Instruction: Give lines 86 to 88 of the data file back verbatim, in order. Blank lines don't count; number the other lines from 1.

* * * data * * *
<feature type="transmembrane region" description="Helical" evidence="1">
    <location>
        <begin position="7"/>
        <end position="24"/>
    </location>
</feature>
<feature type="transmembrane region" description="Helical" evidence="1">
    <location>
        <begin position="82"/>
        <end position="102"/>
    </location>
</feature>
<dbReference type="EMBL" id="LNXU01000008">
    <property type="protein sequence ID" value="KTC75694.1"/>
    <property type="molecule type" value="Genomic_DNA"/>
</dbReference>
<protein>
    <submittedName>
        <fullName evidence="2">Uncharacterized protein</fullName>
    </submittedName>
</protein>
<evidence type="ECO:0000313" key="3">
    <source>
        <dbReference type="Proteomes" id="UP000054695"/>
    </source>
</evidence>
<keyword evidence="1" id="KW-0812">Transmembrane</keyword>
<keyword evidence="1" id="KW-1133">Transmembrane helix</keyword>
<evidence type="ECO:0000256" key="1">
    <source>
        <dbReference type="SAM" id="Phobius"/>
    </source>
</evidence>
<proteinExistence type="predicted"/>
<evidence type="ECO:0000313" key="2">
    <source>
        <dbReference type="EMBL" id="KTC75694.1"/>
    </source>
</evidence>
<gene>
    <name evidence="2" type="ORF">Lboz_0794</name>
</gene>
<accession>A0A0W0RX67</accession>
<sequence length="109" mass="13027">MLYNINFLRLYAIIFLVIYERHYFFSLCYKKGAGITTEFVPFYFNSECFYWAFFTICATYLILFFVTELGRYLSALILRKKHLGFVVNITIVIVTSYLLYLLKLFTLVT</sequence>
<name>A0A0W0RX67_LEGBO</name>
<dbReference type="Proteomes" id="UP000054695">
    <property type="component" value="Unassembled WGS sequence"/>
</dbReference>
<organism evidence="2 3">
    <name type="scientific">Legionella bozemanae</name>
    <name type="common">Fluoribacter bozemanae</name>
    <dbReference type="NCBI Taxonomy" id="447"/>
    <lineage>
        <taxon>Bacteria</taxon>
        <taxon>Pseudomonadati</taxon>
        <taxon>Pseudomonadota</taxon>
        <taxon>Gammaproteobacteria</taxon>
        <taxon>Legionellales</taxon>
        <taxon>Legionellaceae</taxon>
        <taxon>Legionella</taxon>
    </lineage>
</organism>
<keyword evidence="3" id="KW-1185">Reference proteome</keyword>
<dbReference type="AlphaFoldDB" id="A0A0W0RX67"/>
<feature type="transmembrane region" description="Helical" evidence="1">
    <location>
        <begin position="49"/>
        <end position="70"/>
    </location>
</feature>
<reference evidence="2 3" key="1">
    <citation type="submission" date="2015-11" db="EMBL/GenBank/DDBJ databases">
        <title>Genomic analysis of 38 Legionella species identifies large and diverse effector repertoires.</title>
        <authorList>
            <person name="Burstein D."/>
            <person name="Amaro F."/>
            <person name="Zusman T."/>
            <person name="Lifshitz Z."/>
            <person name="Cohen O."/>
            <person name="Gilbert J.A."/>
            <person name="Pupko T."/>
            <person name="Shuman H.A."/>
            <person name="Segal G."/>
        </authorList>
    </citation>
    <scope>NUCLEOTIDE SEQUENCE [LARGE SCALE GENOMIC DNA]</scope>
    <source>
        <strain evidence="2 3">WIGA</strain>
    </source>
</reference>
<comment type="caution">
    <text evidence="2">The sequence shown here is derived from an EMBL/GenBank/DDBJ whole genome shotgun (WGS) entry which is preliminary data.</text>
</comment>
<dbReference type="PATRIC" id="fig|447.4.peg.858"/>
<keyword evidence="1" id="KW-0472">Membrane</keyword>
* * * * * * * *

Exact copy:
    <scope>NUCLEOTIDE SEQUENCE [LARGE SCALE GENOMIC DNA]</scope>
    <source>
        <strain evidence="2 3">WIGA</strain>